Privilege abuse

This use case shows how Wazuh can audit access to sensitive data in users' home directories. We use an audit rule that monitors all files and subdirectories in a user's home directory and tracks when another user tries to access them. Then, we create a Wazuh custom rule to alert for such behavior so that security teams can take action accordingly.

Ubuntu endpoint

In this use case, we have two users, John and Jane. We monitor Jane’s home directory and track if any other user that is not Jane or root tries to access this directory.

  1. Create the two users, Jane and John, on your endpoint:

    # useradd jane
    # useradd john
  2. Edit the audit rule file /etc/audit/audit.rules and add the following configuration:

    # echo "-a always,exit -S open -S openat -F dir=/home/jane/ -F perm=rwa -F auid>=1000 -F auid!=-1 -F euid!=<EUID_OF_JANE> -F uid!=0 -C auid!=obj_uid -F key=power_abuse">>/etc/audit/audit.rules

    Here is a breakdown of the rule:

    • -a always,exit specifies that the rule should always trigger on a process exit.

    • -F dir=/home/jane/ specifies that the rule should only apply to files and directories inside the /home/jane directory.

    • -F perm=rwa specifies the permissions being monitored for the system call to occur, in this case, read, write, and append permissions.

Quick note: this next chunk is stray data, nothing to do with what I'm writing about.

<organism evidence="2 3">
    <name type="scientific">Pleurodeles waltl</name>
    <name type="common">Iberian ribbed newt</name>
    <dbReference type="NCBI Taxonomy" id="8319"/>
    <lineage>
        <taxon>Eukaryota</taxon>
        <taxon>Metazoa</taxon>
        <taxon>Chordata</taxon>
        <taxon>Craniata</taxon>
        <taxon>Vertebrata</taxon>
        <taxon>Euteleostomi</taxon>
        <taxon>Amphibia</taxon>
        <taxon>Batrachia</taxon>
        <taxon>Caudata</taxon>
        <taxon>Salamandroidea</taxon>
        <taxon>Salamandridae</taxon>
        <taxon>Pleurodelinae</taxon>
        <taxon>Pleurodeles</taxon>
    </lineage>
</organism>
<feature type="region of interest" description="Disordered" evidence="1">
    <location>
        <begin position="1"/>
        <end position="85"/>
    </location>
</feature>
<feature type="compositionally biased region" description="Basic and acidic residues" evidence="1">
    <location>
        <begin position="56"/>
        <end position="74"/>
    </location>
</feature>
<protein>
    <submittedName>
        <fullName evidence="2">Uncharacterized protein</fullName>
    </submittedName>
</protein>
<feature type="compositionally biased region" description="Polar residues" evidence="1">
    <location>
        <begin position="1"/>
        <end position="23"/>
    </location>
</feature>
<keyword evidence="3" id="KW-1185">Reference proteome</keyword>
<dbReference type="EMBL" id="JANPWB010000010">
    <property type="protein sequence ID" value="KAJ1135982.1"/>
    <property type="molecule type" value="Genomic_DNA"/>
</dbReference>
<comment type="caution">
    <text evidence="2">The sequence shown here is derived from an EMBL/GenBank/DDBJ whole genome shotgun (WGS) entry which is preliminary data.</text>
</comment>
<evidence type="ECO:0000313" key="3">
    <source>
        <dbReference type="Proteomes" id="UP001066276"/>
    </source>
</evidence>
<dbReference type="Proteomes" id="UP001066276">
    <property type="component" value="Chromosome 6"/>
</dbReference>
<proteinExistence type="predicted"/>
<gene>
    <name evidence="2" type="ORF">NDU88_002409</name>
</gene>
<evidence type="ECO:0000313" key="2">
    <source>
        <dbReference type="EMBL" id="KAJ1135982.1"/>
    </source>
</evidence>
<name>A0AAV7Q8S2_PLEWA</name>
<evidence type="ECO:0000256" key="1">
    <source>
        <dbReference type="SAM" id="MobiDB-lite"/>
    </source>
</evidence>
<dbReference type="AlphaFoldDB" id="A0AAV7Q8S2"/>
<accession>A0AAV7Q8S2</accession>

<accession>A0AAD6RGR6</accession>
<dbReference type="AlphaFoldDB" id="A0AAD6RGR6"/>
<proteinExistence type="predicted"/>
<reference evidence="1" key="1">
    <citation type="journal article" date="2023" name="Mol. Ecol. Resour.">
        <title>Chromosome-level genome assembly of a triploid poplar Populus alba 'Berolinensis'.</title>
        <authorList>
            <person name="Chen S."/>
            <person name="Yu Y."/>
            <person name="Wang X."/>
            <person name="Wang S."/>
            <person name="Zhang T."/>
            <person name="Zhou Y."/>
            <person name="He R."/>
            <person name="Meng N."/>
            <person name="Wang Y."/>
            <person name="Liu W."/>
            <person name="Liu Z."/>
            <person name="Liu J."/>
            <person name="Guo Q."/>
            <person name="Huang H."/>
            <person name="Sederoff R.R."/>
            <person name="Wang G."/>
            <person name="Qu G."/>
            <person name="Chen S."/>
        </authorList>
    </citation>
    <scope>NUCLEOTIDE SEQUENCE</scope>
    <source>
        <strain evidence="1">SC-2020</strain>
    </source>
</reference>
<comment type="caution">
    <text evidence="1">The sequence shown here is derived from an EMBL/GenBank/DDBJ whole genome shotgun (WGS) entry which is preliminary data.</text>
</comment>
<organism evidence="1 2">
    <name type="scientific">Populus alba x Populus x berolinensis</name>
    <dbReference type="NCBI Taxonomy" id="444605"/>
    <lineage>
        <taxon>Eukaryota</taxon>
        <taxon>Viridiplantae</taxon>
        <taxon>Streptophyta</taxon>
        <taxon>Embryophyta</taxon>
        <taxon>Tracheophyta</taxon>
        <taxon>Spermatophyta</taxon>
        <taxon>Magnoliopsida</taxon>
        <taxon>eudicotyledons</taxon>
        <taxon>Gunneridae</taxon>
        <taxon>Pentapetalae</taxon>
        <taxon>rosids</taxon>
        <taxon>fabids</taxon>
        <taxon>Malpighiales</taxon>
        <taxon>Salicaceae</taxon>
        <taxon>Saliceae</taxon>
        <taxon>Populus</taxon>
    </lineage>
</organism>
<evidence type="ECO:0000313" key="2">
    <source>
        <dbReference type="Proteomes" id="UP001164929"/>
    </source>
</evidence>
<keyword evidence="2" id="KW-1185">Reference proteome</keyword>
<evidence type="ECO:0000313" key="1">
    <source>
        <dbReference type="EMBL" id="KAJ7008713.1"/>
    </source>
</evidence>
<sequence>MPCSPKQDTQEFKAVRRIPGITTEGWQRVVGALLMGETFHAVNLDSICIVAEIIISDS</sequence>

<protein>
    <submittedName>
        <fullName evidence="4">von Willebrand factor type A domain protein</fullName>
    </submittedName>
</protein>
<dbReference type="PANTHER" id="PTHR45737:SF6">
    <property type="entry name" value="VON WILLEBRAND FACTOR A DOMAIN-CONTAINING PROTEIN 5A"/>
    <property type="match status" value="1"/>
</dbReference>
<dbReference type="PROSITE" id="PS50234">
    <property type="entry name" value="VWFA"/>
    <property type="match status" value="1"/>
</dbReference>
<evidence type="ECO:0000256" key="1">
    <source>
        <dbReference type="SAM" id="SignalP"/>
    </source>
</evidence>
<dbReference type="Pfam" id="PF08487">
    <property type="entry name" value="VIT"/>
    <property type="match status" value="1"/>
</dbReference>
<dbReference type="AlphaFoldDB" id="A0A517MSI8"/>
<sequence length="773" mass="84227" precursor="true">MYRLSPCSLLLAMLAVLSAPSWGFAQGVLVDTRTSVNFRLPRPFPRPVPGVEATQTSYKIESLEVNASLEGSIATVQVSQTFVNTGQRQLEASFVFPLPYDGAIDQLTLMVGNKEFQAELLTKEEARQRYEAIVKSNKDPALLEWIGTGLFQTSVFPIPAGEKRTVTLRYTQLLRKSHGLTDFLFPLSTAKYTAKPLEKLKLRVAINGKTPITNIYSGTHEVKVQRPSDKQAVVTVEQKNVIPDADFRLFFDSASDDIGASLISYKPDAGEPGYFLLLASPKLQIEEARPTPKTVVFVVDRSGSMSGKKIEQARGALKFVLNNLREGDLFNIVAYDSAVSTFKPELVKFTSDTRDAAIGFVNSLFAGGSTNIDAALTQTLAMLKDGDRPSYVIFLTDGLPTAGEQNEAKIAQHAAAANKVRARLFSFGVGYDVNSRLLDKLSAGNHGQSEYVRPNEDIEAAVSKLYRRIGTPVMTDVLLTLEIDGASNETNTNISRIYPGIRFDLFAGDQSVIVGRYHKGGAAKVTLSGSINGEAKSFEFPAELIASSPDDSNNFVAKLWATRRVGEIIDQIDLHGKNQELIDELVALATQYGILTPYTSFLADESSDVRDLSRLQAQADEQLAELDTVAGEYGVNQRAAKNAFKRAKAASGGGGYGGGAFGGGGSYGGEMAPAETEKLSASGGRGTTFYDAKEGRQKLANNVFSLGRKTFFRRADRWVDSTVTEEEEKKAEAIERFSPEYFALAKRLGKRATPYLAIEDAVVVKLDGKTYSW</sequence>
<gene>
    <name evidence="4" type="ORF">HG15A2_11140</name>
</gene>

• -F auid>=1000 this specifies the audit UID (auid), which is the user ID associated with the process that triggered the event, should be more than or equal to 1000.

    • -F auid!=-1 specifies the auid should not be equal to -1, which is used when a process is launched without a user ID.

    • -F euid!=<EUID_OF_JANE> specifies that the audit rule should not apply to Jane herself. <EUID_OF_JANE> represents Jane’s euid. You can obtain a user euid using the following command: id -u <USERNAME>.

    • -F uid!=0 specifies that the audit rule doesn’t apply to the root user.

    • -C auid!=obj_uid specifies that the auid should not be equal to the object UID (obj_uid), which is the UID associated with the accessed file or directory.

    • -k power_abuse provides a unique ID that Wazuh uses to analyze the audit logs.

    This audit rule logs all attempts by another user to open files or directories inside Jane’s home directory.

  3. Reload the rules and confirm they are in place:

    # auditctl -R /etc/audit/rules.d/audit.rules
    # auditctl -l
    -a always,exit -S open,openat -F dir=/home/jane/ -F perm=rwa -F auid>=1000 -F auid!=-1 -F euid!=1003 -F uid!=0 -C auid!=obj_uid -F key=power_abuse

Wazuh server

  1. Update the /var/ossec/etc/lists/audit-keys CDB list with the custom audit key:

    # echo "power_abuse:abuse" >> /var/ossec/etc/lists/audit-keys
  2. Add the following rule to the custom /var/ossec/etc/rules/local_rules.xml file:

    <group name="audit">
      <rule id="100210" level="8">
        <list field="audit.key" lookup="match_key_value" check_value="abuse">etc/lists/audit-keys</list>
        <description>Audit: User with uid $(audit.uid) trying to access $( files.</description>
  3. Restart the Wazuh manager to apply the changes:

    # systemctl restart wazuh-manager

Test the configuration

Perform the following actions on the monitored endpoint to test the configuration.

  1. Switch to the user John:

    $ su john
  2. Then, try to list the content of /home/jane or open any file under this directory:

    $ ls /home/jane/

You can visualize the alerts for in the Wazuh dashboard.

Test the configuration